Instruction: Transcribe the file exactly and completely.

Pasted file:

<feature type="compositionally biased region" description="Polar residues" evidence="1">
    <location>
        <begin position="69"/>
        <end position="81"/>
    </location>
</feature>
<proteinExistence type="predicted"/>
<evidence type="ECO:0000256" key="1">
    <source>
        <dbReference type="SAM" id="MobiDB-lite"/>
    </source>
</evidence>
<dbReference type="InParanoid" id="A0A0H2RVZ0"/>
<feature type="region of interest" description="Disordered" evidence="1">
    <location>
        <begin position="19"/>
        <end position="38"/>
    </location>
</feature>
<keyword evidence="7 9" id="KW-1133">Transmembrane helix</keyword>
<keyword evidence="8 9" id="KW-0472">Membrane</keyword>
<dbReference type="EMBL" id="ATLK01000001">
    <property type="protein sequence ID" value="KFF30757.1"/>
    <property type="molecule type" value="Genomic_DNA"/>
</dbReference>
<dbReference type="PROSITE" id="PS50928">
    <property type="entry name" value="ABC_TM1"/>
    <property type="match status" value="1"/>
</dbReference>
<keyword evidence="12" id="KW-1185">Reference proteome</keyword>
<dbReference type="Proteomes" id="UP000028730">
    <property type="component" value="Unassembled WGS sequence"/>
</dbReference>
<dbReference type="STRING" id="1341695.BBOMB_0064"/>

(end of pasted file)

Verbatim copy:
<feature type="compositionally biased region" description="Polar residues" evidence="1">
    <location>
        <begin position="69"/>
        <end position="81"/>
    </location>
</feature>
<proteinExistence type="predicted"/>
<evidence type="ECO:0000256" key="1">
    <source>
        <dbReference type="SAM" id="MobiDB-lite"/>
    </source>
</evidence>
<dbReference type="InParanoid" id="A0A0H2RVZ0"/>
<feature type="region of interest" description="Disordered" evidence="1">
    <location>
        <begin position="19"/>
        <end position="38"/>
    </location>
</feature>
<keyword evidence="7 9" id="KW-1133">Transmembrane helix</keyword>
<keyword evidence="8 9" id="KW-0472">Membrane</keyword>
<dbReference type="EMBL" id="ATLK01000001">
    <property type="protein sequence ID" value="KFF30757.1"/>
    <property type="molecule type" value="Genomic_DNA"/>
</dbReference>
<dbReference type="PROSITE" id="PS50928">
    <property type="entry name" value="ABC_TM1"/>
    <property type="match status" value="1"/>
</dbReference>
<keyword evidence="12" id="KW-1185">Reference proteome</keyword>
<dbReference type="Proteomes" id="UP000028730">
    <property type="component" value="Unassembled WGS sequence"/>
</dbReference>
<dbReference type="STRING" id="1341695.BBOMB_0064"/>